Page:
Adikema says establishing this understanding of Black and accessible theater-making methods mentally prepared her for the creative process and production of “Unfinished Reflections.”

Carlton Segbefia `21, who has been friends with Adikema since their first year at Grinnell, is the designer and editor for the production. Segbefia has experience working on film production and editing, but theater was a relatively new endeavor for him at the start of the project.

“For film, your goal is to make it as visually interesting as possible. … For theater it’s to make the characters as interesting as possible,” Segbefia said. “What we are hoping for is a filmed play rather than a film of a play. We are trying to be more on the theater side. We are trying to emphasize characters and their emotions more in a way similar to what you kind of see on the stage.”

Prior to “Unfinished Reflections,” actor Adams had performed in a theater production in high school. Adams was not cast in any previous productions at Grinnell, so when Adikema approached her about performing in “Unfinished Reflections,” Adams wholeheartedly embraced the opportunity to support her friend and take on the role of actor once again.

“To just be asked up front by a friend of mine – if I could be in her theater production on this campus – I felt honored, and I just, I couldn’t turn her down,” Adams said. “I just thought it would be really great to help my friend out for her MAP, and also be in one last production. My first and last Grinnell production before I leave.”

In creating a play based in the real-life accounts of students at Grinnell, “Unfinished Reflections” allowed the cast members to relate and connect to the characters they portray.

What we are hoping for is a filmed play rather than a film of a play. We are trying to be more on the theater side. We are trying to emphasize characters and their emotions more in a way similar to what you kind of see on the stage. – Carlton Segbefia ’21

“Overall, there are certain scenes where characters have thoughts that I’ve had in the past, and it’s nice to know that I’m not the only one that has had those thoughts,” Girod said.

For Barnett, the production will allow viewers to gain insight on experiences and ideas they are less familiar with.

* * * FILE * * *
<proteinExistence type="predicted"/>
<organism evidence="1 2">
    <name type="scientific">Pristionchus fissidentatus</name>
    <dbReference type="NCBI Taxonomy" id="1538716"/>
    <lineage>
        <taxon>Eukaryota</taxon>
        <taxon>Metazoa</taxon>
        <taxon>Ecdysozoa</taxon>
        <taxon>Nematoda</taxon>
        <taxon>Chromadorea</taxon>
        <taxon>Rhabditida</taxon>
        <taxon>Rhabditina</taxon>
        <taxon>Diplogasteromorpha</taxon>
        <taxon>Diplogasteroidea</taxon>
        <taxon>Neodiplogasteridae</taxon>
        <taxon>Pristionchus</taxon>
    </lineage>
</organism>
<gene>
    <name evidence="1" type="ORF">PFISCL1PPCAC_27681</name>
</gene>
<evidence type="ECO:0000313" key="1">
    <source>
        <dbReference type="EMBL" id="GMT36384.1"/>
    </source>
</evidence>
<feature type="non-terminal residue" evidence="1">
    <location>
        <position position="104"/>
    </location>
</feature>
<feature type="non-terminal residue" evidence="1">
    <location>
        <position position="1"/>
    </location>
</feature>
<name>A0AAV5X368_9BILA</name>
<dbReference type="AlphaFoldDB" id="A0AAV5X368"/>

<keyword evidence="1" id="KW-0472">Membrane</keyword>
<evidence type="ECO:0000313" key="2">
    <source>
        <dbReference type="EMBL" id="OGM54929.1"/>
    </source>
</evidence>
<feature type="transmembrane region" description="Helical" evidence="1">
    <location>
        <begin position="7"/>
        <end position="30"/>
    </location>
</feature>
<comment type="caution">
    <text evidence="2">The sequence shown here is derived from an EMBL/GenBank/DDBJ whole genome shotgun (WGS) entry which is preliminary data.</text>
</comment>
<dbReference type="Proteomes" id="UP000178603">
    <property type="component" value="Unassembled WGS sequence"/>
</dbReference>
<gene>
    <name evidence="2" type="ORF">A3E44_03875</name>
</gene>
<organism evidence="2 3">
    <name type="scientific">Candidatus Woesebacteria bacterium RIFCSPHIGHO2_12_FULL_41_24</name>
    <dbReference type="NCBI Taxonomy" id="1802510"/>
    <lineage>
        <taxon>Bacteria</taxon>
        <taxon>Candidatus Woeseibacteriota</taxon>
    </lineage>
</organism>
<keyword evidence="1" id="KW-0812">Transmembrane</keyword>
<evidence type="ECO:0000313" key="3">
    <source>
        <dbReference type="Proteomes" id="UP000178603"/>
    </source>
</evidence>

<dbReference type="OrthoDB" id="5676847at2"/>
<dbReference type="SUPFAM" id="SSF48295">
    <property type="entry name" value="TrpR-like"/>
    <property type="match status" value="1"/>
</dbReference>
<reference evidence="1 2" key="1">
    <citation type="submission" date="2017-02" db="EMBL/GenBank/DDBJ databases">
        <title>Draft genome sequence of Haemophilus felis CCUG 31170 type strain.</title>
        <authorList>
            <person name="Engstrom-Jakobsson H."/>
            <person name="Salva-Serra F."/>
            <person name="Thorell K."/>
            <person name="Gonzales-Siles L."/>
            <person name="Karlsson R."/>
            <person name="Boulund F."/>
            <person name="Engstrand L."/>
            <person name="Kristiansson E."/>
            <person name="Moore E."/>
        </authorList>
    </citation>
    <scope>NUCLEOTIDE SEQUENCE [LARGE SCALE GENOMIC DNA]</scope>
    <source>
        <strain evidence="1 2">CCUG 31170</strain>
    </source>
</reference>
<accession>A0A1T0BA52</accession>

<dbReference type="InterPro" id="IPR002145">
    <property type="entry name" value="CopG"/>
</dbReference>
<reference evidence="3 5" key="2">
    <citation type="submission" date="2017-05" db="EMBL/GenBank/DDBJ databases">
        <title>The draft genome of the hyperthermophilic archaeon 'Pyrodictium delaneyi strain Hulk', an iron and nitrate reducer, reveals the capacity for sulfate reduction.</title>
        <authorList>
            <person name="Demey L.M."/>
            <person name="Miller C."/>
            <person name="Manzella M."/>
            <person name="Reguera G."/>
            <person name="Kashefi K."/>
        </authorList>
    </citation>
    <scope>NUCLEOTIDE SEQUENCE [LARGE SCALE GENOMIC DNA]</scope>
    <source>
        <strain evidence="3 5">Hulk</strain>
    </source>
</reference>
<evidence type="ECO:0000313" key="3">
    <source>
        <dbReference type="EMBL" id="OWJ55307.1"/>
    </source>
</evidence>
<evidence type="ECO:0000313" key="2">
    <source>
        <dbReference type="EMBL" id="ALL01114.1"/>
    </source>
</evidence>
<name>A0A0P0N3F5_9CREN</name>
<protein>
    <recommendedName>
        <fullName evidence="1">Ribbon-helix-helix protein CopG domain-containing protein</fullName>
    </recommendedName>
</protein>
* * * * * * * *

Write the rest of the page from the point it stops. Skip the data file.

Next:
“I feel like too often, especially at Grinnell, people spend a lot of time holding up their own personal experiences and neglect to recognize other people’s experiences and how different and varying they can be. And I feel that this is a good way for them to, you know, understand in palatable chunks, per se,” Barnett said.

With the official premiere just days away, Segbefia says he is worried viewers may get the wrong impression when they watch “Unfinished Reflections.”

“I feel like when you think of this work and you realize that all the characters are people of color, the first thing you think of is race,” Segbefia said. “It’s interesting because the way I think of it is that this is very much not a show about race, but a show about people. But I’m also worried that people won’t realize that. Race is such a big thing right now, for very good reasons like police brutality. … That’s an issue that needs to be dealt with in so many ways, but this isn’t a piece dealing with that. … I can see people coming in with that preconception that ‘I need to look for racism, I need to look for Black empowerment,’ rather than looking for people empowering themselves, people going through struggles and dealing with that.”

Through her art, Adikema says she continues to strive to create theater that can be transformational for audience members.

“You watch the show coming in with a feeling, and then you also leave with a different feeling that the show’s influenced you to think differently. So that’s something that I’m not exactly sure if it was hit with “Unfinished Reflections,” but I’m interested to keep trying it out and experimenting. … How can people come out on the other side of the show, feeling powerful and empowered? How can theater be used as a tool to build empathy for my characters? How can we continue to represent unrepresented voices and humanize them in these very vast expansive ways they’re experienced? So, I’m exploring them here but I’m going to keep exploring them. I’m going to keep going.”

The play will be available online for at least the duration of the weekend following May 13 up until May 16. On May 18, Adikema and the cast and crew will host a virtual talk-back session through Zoom where participants can pose questions about the performance.